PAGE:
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Ninth City Burning by J. Patrick Black ⇉ Aliens, Mecha Knights, and Unlikely Heroes

Thursday, March 16, 2017
Ninth City Burning has many elements that I enjoy in a good book, least of which is an interesting plot. Aliens, war, and unlikely heroes come to save the world? Count me in!


Detailed World Building
Reading this novel has me constantly amazed by the level of detail that J. Patrick Black has put into this novel. Few books go into the world as in-depth as Black has with the world of Ninth City Burning. I felt like I was right there with the characters experiencing the world with them.

If this book contained the procedure manual for the world, I'm sure someone could easily recreate it with little additional guidance. (Though I wouldn't be surprised if Black had the complete manual lying around somewhere. It's clear that he's very familiar with this world. This book has footnotes—on some pages; don't worry, you don't have to read all of them. But they are interesting and clever!)

Complex Characters
Ninth City Burning is narrated alternately by several different characters as appropriate. Each new one comes in as the time comes for us to see another part of the world; as each new narrator jumps in, so does a new layer of complexity—for the story and for the character. It's rare that I see characters come to life as they did in this novel. It's clear that Black knows his characters as well as he does his world.

I won't specific each narrator or the exact number because I do want to leave some surprises, and knowing who the narrators are ahead of time may spoil something!

"Archaic" References 
Imagine a world where I♡NY, Good Cop / Bad Cop, and Star Wars references have lost their original meaning but continue to float around waiting for the observant reader to spot these relics of another time. Have you ever wondered what future societies would think about our time period? Black gives us a peek into how a post-apocalyptic society at war may view elements of our culture. Such references help break tension (at least, for the reader) at important moments. I myself am partial to the Star Wars references.


Extremely Verbose
Given all the world building, this novel is rather verbose. Given my experience reading classics for which authors were paid by the word, I actually don't really mind the text-heavy nature of this work. It's refreshing in a market where books have cut back heavily on the world building in favor of fast-moving, action-driven plots. However, some readers may have a hard time getting past the first two "acts" (parts) of this novel to the actual war front.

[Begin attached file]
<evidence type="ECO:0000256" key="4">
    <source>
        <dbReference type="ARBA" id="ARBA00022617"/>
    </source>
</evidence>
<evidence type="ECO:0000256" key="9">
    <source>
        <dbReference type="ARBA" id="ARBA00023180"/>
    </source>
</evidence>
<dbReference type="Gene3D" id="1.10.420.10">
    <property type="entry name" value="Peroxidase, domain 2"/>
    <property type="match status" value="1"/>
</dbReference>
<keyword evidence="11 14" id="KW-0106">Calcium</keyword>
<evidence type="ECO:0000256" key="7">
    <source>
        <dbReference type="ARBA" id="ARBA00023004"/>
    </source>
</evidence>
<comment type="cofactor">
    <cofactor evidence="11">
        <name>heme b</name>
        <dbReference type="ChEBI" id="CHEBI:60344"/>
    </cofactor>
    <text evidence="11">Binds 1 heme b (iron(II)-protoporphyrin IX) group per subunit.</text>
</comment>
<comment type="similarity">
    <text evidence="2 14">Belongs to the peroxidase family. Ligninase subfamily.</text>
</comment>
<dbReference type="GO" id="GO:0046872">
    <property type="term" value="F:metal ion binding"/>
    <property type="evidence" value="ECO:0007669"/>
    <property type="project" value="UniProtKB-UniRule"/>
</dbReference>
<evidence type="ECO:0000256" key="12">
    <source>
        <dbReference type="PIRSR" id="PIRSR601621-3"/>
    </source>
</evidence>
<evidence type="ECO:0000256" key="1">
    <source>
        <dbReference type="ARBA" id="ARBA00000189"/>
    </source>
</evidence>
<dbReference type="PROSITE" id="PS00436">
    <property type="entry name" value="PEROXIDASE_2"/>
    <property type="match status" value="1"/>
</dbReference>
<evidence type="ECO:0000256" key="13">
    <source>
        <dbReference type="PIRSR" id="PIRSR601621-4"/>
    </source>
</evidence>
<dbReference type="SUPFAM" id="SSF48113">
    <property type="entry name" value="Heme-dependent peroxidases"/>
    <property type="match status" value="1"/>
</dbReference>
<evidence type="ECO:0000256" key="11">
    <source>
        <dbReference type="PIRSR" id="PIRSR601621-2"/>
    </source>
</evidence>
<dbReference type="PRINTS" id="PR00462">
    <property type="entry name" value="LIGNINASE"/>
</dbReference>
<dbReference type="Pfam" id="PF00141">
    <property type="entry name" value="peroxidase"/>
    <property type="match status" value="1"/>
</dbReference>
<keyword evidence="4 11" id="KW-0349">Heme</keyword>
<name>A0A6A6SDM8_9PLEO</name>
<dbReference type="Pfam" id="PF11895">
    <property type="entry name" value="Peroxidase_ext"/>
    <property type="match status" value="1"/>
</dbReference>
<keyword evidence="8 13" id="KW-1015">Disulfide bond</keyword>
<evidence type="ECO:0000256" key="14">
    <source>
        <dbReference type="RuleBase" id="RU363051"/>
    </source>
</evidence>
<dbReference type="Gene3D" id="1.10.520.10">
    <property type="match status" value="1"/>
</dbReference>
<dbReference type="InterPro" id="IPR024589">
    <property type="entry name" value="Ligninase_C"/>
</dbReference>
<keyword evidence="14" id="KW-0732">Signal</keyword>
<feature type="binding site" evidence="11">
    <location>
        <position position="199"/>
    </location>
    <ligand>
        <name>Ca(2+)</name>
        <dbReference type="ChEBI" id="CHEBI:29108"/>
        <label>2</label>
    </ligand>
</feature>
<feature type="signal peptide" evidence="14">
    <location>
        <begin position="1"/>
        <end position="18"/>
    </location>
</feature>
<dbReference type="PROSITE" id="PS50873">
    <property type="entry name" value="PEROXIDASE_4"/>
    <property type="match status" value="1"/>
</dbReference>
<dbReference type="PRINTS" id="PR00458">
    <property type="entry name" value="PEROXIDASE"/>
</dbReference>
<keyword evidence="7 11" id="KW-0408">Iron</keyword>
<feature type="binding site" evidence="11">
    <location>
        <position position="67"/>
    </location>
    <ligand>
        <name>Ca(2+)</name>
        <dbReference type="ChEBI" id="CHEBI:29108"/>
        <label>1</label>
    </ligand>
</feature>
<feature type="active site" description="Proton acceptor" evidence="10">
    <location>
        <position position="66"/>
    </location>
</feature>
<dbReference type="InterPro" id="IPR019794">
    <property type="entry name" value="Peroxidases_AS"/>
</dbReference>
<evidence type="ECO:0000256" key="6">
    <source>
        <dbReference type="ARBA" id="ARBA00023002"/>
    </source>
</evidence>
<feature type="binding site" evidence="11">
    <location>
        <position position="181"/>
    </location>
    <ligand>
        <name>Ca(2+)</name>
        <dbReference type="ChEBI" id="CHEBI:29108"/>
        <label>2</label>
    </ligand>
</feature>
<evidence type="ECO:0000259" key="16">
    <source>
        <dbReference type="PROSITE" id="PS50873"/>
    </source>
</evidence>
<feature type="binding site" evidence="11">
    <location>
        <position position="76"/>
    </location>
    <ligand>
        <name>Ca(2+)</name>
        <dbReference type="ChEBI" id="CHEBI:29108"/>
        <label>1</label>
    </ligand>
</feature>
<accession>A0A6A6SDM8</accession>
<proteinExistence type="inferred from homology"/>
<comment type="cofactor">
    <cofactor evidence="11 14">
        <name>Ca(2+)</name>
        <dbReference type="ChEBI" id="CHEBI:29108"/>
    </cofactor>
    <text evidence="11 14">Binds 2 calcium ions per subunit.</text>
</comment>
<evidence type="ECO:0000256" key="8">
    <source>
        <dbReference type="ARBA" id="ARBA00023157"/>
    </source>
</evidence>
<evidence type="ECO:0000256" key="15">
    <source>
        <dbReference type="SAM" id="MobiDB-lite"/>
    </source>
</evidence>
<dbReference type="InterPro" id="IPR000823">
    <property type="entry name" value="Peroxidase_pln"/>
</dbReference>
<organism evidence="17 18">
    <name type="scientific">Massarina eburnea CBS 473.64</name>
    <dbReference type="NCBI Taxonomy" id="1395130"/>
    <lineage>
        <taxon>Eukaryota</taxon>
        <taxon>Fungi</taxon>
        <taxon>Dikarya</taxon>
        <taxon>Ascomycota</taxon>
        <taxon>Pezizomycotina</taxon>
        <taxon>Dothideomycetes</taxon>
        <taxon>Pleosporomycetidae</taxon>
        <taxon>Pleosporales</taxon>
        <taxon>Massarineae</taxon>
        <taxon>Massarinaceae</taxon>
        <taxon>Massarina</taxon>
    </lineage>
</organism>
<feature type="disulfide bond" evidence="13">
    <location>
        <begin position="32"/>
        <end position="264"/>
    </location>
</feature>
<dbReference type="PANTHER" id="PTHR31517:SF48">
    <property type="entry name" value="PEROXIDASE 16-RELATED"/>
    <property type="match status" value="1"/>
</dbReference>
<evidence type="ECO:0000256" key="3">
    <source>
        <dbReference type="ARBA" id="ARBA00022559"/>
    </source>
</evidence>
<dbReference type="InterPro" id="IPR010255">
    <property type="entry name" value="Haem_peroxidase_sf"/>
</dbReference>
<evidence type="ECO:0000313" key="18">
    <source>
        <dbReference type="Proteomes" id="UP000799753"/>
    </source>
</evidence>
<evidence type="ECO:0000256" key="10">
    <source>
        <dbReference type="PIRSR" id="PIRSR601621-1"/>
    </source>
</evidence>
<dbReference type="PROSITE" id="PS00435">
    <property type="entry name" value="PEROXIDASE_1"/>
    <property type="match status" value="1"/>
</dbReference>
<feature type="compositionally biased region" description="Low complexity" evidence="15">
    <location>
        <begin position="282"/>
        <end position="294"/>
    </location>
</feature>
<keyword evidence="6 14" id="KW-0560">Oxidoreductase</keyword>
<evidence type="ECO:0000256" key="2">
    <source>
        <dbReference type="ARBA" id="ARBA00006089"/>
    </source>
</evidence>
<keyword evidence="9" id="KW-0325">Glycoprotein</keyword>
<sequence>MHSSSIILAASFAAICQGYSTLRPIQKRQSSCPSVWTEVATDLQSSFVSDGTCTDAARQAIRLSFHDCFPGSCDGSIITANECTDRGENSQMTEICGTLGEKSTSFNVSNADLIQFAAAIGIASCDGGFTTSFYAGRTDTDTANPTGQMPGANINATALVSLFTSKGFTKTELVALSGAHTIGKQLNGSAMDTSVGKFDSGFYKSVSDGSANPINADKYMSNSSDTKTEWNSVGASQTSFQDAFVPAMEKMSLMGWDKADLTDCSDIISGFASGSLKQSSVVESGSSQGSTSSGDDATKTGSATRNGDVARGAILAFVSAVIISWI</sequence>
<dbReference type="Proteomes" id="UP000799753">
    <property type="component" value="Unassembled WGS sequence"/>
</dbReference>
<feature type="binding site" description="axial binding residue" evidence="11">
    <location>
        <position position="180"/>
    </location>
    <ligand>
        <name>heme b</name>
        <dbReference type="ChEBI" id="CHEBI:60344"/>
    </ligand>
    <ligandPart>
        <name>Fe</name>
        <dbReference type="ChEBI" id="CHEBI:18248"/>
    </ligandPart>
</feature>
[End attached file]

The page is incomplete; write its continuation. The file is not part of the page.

Multiple POVs in the First Person
The book features several different points of views all in the first person. This made it difficult for me to sort the characters in my head until I became better acquainted with them. With multiple POVs, I prefer for the story to be told in the third person as it makes it easier to keep track of the characters.

Furthermore, while narrating a novel through multiple POVs is especially appropriate for world building in a sci-fi fantasy novel, it means sacrificing character development. The more a novel jumps around from character to character, the spend less time we spend with each given character. A good bit of time can pass before we return to one character, so I had some catching up to do each time I became reacquainted with a character. That said, I do acknowledge that this allows us to fast forward through parts of their stories that may not have been so entertaining.


Ninth City Burning is an imaginative, complex debut from J. Patrick Black. Few books have brought a world and its inhabitants to life as Ninth City Burning has for me. I very much enjoyed the time that I spent in this world. (So much, in fact, that this review is actually coming a bit later than I had anticipated—I really wanted to take my time with this one.) While I would love to spend more time discussing the story, this is a novel that you need to read to appreciate the complexity of the world and story. I definitely recommend getting this one if you enjoy a good sci-fi fantasy with good world building and well-developed characters.

I'm looking forward to seeing what J. Patrick Black sends our way next!


We never saw them coming.

Entire cities disappeared in the blink of an eye, leaving nothing but dust and rubble. When an alien race came to make Earth theirs, they brought with them a weapon we had no way to fight, a universe-altering force known as thelemity. It seemed nothing could stop it—until we discovered we could wield the power too.

Five hundred years later, the Earth is locked in a grinding war of attrition. The talented few capable of bending thelemity to their will are trained in elite military academies, destined for the front lines. Those who refused to support the war have been exiled to the wilds of a ruined Earth.

But the enemy's tactics are changing, and Earth's defenders are about to discover this centuries-old war has only just begun. As a terrible new onslaught looms, heroes will rise from unlikely quarters, and fight back.


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You can also read a guest post by J. Patrick Black on the blog on his "Top 5 (admittedly impractical) Survival Tips for an Alien Invasion."


500 years in the future, what relic of our culture would you like to remain?

Publication Info
  • Ninth City Burning by J. Patrick Black
  • Published by Ace
  • On September 6, 2016
  • Genres: Science Fiction
  • Pages: 482 Pages
  • Format: Hardback
  1. Ninth City Burning
  2. TBD
  • Violence

Disclaimer: I received a copy of this novel for review. All thoughts expressed are my personal honest opinions.

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